This works reasonably well, but there are other things underway on the .NET Core side which might improve the situation further. The .NET Core team are working on a new ManagedHandler which should manage DNS more correctly and in principle can be kept around for longer, meaning connections can be shared even more efficiently. This new handler is also being designed to function more consistently across the different operating systems. Until that work is completed (which might be in the 2.1 time frame) the pooling of handlers above is a reasonable workaround.

How to use HttpClientFactory

IMPORTANT NOTE: The features and code samples shown here require the current nightly builds of the SDK and the .NET Core and ASP.NET Core libraries. I won’t cover how to get setup to use those in this post. Treat this as an early preview of how the feature will work so that you can begin planning why, where and how you will use it once 2.1 is publicly available. Unless you have an urgent need to try this out today, I’d recommend waiting until the 2.1 previews are released, hopefully within the next month or so.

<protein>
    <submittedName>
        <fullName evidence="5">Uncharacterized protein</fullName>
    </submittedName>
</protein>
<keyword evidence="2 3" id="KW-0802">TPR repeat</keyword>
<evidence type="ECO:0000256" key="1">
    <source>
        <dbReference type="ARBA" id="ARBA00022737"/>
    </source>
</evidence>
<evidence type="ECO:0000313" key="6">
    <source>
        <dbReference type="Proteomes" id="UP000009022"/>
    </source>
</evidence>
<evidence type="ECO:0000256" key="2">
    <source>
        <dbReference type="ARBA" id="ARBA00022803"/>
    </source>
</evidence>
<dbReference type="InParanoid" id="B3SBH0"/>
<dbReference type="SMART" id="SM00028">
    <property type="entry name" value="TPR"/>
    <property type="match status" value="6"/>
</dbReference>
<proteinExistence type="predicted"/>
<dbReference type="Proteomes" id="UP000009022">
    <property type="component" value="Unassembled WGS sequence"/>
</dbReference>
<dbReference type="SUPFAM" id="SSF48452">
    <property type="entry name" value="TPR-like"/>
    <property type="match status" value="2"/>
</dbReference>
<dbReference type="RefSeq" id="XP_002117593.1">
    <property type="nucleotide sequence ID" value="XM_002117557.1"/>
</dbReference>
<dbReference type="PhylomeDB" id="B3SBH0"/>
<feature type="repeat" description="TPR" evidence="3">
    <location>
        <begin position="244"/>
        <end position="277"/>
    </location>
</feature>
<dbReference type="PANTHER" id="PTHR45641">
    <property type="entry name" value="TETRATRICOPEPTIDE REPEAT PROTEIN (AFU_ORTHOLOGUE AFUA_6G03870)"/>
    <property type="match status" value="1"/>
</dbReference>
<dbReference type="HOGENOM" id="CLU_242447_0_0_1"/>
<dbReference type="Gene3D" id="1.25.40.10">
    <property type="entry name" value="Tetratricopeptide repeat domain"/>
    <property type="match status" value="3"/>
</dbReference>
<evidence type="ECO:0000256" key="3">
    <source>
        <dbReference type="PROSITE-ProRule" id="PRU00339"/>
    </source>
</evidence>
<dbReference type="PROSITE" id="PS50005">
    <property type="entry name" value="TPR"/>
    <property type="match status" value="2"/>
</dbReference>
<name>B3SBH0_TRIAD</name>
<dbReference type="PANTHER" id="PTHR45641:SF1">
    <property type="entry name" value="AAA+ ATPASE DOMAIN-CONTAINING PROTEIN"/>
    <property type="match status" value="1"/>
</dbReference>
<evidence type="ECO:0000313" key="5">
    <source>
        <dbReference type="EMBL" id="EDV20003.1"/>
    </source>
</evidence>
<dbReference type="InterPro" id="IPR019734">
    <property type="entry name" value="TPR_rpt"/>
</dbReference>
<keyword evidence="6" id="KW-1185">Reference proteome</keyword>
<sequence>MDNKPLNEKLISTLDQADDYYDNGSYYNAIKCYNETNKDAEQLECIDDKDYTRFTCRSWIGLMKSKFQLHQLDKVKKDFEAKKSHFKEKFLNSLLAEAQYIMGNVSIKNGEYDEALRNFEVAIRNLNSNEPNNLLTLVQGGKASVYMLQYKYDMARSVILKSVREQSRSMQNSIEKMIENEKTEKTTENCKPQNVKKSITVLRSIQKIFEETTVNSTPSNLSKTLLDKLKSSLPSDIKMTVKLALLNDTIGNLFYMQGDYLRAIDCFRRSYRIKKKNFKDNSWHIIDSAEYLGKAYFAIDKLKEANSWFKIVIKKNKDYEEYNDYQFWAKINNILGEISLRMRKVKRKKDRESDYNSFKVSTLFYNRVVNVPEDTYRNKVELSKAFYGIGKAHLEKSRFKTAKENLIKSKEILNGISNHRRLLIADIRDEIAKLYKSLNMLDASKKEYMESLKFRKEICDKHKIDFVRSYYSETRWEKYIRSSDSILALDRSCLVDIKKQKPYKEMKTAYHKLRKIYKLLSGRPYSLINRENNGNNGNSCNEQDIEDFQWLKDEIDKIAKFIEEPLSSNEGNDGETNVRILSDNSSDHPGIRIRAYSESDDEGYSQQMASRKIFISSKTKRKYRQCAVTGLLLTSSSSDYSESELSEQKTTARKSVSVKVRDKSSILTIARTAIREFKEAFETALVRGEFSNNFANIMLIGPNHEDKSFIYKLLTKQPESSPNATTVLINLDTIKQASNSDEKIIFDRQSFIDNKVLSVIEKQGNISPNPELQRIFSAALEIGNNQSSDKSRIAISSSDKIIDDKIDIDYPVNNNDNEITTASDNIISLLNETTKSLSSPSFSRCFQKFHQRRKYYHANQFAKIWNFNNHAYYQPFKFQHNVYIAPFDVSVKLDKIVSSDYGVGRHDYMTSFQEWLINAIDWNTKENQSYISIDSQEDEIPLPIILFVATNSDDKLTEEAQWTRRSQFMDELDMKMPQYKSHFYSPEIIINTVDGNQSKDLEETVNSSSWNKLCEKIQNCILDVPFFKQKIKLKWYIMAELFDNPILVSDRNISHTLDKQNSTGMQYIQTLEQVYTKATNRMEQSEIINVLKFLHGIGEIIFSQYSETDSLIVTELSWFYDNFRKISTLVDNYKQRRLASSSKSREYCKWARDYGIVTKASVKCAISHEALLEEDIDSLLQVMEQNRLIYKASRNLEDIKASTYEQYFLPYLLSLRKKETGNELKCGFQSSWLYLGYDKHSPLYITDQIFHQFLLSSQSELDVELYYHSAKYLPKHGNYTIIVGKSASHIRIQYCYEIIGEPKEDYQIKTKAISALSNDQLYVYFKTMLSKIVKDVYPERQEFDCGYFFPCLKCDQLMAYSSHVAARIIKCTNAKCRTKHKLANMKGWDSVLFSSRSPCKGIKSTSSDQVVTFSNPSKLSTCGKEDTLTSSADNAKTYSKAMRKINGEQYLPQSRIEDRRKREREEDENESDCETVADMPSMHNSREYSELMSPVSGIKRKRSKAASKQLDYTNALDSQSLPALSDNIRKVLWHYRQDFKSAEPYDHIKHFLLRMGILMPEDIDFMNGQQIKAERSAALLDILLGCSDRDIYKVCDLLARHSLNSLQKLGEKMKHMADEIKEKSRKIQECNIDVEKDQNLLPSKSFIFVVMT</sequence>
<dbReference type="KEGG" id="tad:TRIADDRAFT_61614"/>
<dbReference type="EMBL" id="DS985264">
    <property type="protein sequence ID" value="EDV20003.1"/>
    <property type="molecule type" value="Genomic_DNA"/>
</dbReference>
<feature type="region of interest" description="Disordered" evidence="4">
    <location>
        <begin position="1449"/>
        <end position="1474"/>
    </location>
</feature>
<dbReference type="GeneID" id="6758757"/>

In this post I’ll concentrate on one of the most basic ways to get started with the HttpClientFactory. For this example, we’ll start by creating a simple WebAPI project and then edit the csproj file to upgrade it to use the new .NET Core and ASP.NET Core 2.1 bits. First we need to set it to be based on netcoreapp2.1 (not yet in official preview) and then include two packages which we’ll need. For this post I’m pinning those to specific preview nightly build versions available on the ‘dev’ MyGet feeds. After doing this our project file looks like this:

Next we need to head over to our Startup.cs file and register a service. The HttpClientFactory includes various ServiceCollection extensions. The one we’ll use for this example is:

services.AddHttpClient();

Behind the scenes this will register a few required services, one of which will be an implementation of IHttpClientFactory. Next we’ll update the default ValuesController to make use of this feature:

Here we are first adding a dependency on IHttpClientFactory which will be injected into our controller by the DI system. The IHttpClientFactory allows us to ask for and receive a HttpClient instance.